A federal judge has denied a request for a delay in jury selection sought by attorneys for the alleged Boston Marathon bomber, who argued that potential jurors in the case could be prejudiced by the recent terror attacks in France.
US District Court Judge George A. O’Toole Jr. on Wednesday morning denied the request by lawyers for Dzhokhar Tsarnaev to suspend jury empanelment.
“My detailed review of juror questionnaires in preparation for voir dire has so far confirmed, rather then undermined, my judgment that a fair and impartial jury can and will be chosen to determine the issues in this case,” O’Toole said in a ruling filed in federal court in Boston.
Jury selection is underway in the trial of the 21-year-old Tsarnaev, who, along with his late brother, allegedly planted the twin homemade bombs that exploded near the Boston Marathon finish line on April 15, 2013. Three people were killed and more than 260 others were injured. The brothers also allegedly killed an MIT police officer as they attempted to flee the area several days later. Prosecutors are seeking the death penalty against Tsarnaev.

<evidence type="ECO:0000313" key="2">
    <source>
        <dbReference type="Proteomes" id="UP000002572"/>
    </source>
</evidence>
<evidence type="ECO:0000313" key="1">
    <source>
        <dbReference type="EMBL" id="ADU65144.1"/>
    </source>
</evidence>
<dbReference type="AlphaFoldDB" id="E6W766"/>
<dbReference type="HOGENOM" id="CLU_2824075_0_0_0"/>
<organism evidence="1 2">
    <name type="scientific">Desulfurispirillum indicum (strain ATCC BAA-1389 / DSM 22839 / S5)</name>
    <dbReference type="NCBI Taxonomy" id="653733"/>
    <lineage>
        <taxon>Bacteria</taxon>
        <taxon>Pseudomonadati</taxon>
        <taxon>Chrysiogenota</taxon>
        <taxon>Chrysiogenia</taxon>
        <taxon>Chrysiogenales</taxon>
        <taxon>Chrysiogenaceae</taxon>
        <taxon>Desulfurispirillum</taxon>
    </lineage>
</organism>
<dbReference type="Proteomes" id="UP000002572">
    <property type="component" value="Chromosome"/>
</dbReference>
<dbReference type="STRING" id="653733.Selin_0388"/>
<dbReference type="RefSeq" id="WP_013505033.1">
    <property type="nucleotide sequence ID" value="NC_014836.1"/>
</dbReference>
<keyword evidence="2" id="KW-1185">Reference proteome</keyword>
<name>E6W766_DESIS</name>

Defense lawyers have questioned whether a fair and impartial jury can be found in a region that was so traumatized by the attack on a beloved sporting event. Their attempts to get a change of venue have been unsuccessful.
After the attacks in France last week left 17 people dead, Tsarnaev’s lawyers on Tuesday had asked O’Toole to delay jury selection, saying that “the Boston bombings are being newly placed at the center of a grim global drama.”
“At a minimum, the Court should pause long enough to let this latest storm subside,” the lawyers argued in a court filing Tuesday afternoon.
O’Toole ruled Wednesday morning before the prosecution had filed its arguments against the defense request. “No response from the government is necessary,” O’Toole wrote.
Milton J. Valencia of the Globe staff contributed to this report.